There are many recipes that appealed to me. I really appreciate that most recipes seem easy to make, that many times whole grains are used, and I also loved the pages with ideas for putting together dishes such as how to build a salad and how to build a bowl and how to roast garlic, etc. There are some good photos of the food (though not for every recipe) and other photos too.
From the breakfast section I’m especially interested in: quinoa oatmeal; mixed veggie and tofu chilaquiles; basic maple granola with add in ideas; tofu scramble tacos; brown rice bowl with edamame and tamari scallion sauce; whole wheat banana pancakes; oat flour griddle cakes with blueberry sauce; baked okra and potato hash.
From the salads, sammies, and mini meals section these looked particularly good: roasted broccoli and millet pilaf; braised winter cabbage and potatoes; sweet corn and green chilis baked flautas; smoky black-eyed peas with roasted sweet potatoes and collards; baked Spanish rice; and some of the baked tofu marinades.
From the soups and stews section, these recipes: vegetable noodle soup with ginger miso broth; pozole rojo; corn and basil chowder; potato leek soup; pumpkin chili (Yes!, #1 on my list! Though perhaps I could say the same about a dozen other recipes in this book. There are so many appealing ones!); tortilla soup; chickpeas and dumplings; wedding soup with white bean balls and kale.
From the salsas, sips, and the snack life section: cumin-spiked pinto bean dip; creamy black bean and cilantro dip; mid-summer salsa; salsa verde; and peach-mint sun tea.
From the burritos, bowls, and other bomb-ass meals, these looked best to me: (these first two vying for recipe #1 with the soup recipe in that section!!): creamy ravioli with house marinara; mixed mushroom and spinach lasagna; and also sweet potat0, squash, and black bean enchiladas; cauliflower cream pasta with fresh herbs; roasted chickpea and broccoli burritos; white bean and red lentil burgers; and root veggie fries.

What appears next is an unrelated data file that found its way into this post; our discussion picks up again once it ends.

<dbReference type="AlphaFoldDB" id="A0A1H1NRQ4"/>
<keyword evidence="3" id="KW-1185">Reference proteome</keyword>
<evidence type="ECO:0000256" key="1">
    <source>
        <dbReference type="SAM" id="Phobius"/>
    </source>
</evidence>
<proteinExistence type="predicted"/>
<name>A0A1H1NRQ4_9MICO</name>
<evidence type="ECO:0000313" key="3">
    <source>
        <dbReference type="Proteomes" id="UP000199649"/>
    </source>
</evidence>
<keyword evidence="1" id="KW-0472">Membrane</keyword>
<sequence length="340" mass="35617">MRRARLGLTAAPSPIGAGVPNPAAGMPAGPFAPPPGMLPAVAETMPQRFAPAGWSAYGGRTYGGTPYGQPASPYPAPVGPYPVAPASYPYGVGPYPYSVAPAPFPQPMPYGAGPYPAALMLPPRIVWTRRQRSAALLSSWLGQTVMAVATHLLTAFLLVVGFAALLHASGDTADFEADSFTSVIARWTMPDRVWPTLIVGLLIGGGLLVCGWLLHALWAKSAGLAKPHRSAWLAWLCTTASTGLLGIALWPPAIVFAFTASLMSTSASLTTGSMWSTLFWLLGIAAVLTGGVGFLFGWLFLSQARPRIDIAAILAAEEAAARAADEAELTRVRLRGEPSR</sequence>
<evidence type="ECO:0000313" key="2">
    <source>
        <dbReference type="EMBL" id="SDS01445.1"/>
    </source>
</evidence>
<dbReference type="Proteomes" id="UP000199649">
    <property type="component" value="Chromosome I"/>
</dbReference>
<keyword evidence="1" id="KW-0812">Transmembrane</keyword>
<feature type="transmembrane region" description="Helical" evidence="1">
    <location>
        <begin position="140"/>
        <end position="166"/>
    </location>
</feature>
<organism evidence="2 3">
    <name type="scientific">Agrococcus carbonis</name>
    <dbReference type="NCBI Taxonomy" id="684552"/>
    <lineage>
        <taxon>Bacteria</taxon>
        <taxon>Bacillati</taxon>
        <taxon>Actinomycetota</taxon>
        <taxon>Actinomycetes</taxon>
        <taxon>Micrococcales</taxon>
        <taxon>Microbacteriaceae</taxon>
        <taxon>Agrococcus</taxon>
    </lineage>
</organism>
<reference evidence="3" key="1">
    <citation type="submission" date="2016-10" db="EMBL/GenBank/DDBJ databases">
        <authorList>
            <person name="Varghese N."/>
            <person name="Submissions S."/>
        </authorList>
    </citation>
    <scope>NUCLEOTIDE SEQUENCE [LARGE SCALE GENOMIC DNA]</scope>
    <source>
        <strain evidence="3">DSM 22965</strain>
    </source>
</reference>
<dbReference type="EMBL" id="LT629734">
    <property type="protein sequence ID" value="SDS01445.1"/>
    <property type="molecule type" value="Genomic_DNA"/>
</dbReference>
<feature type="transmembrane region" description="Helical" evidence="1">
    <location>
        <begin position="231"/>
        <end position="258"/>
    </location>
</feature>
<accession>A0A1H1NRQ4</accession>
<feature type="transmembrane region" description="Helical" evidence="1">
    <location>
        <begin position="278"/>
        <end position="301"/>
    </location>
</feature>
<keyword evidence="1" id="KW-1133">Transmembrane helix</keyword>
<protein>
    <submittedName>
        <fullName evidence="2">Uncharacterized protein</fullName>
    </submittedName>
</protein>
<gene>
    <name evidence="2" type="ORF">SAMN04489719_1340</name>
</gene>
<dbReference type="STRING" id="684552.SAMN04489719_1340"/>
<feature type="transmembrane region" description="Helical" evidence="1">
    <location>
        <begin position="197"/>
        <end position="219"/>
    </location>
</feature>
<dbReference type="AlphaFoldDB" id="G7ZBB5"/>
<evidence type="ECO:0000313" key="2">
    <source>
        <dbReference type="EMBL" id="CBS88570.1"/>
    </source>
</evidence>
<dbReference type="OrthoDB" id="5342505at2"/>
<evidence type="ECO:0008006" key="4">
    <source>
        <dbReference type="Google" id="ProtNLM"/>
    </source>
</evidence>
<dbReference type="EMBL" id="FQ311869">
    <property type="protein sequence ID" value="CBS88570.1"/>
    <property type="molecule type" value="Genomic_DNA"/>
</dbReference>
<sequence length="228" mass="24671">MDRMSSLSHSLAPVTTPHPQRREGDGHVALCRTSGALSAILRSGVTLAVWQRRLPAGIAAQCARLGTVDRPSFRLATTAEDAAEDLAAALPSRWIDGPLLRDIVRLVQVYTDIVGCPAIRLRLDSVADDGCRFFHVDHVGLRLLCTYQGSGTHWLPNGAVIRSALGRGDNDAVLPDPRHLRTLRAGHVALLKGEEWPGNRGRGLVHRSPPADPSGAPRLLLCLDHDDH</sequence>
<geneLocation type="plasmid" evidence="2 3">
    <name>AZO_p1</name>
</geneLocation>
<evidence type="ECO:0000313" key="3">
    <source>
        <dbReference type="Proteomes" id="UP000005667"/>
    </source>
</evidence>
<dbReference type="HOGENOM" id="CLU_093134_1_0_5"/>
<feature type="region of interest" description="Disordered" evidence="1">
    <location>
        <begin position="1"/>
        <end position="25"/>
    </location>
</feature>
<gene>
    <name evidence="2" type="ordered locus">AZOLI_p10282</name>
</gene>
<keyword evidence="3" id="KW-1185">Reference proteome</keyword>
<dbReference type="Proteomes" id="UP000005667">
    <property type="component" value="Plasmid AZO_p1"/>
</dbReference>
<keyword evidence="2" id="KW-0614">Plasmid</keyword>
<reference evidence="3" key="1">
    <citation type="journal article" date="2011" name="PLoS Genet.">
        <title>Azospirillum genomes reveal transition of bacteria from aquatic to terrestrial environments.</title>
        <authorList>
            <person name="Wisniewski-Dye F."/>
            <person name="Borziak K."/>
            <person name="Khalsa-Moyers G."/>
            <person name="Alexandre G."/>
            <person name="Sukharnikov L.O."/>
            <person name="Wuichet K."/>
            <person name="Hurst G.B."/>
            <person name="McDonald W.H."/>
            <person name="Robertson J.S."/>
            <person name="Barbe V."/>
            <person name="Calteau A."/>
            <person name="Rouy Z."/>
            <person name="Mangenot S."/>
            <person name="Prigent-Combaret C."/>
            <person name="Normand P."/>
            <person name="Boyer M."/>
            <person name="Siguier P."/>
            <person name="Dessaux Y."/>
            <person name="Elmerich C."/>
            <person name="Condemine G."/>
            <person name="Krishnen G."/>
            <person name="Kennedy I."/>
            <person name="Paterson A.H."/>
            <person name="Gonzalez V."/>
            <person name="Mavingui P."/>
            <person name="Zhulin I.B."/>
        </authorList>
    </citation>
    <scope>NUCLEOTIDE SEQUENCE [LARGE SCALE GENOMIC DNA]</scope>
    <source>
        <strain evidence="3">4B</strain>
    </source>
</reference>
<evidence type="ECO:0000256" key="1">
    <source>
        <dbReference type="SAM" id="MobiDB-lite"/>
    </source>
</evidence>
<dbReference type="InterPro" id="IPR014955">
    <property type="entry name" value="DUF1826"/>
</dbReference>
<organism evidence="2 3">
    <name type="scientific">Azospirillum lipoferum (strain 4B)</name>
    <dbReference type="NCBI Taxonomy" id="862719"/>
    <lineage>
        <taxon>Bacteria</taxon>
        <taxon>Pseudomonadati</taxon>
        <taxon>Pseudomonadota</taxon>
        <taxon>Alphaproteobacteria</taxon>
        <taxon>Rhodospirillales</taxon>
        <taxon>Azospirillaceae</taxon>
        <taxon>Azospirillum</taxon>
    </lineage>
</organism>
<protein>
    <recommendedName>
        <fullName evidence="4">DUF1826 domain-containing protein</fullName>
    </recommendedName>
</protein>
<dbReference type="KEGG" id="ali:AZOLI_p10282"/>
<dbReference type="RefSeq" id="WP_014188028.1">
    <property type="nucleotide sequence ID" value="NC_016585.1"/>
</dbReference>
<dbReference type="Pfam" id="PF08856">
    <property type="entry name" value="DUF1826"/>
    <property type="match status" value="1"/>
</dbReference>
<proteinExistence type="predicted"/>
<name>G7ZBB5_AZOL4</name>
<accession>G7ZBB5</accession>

And from the baked goods and mother fucking desserts section: chocolate fudge pops; crispy millet and peanut butter buckeyes; maple-oat banana bread; carrot cake cookies; and chocolate chip and almond butter cookies all looked delicious.
The above recipes don’t necessarily represent the scope of all the recipe variety in the book; they’re simply the ones that personally most appealed to me.
I recommend the book going in knowing what to expect, for the excellent mostly healthy, reasonably easy to make, and delicious looking recipes....more
I do wish that there were page numbers so it would be easy to single out some of my favorite cartoons. One I really like is where a non-vegan asks a vI do wish that there were page numbers so it would be easy to single out some of my favorite cartoons. One I really like is where a non-vegan asks a vegan what do you eat and a reply of a full page of tons of foods and dishes and non-vegan says they don’t like any of that – but almost all of them are funny and brilliant – my only quibbles are that there is a lot of repetitiveness and I’d have liked many more cartoons.
The last 30 pages is advice to vegans on how to best deal with questions of and confrontations by non-vegans. I bought the book to support the author/artist and for the cartoons, but this Q & A section is very good. I can’t really find fault with any of it, and many answers provided are very similar to ones I’d give and have given.
This is a good, supportive, and amusing book for vegans, those who have important people in their lives who are vegan, and those interested in what it means to be vegan/veganism....more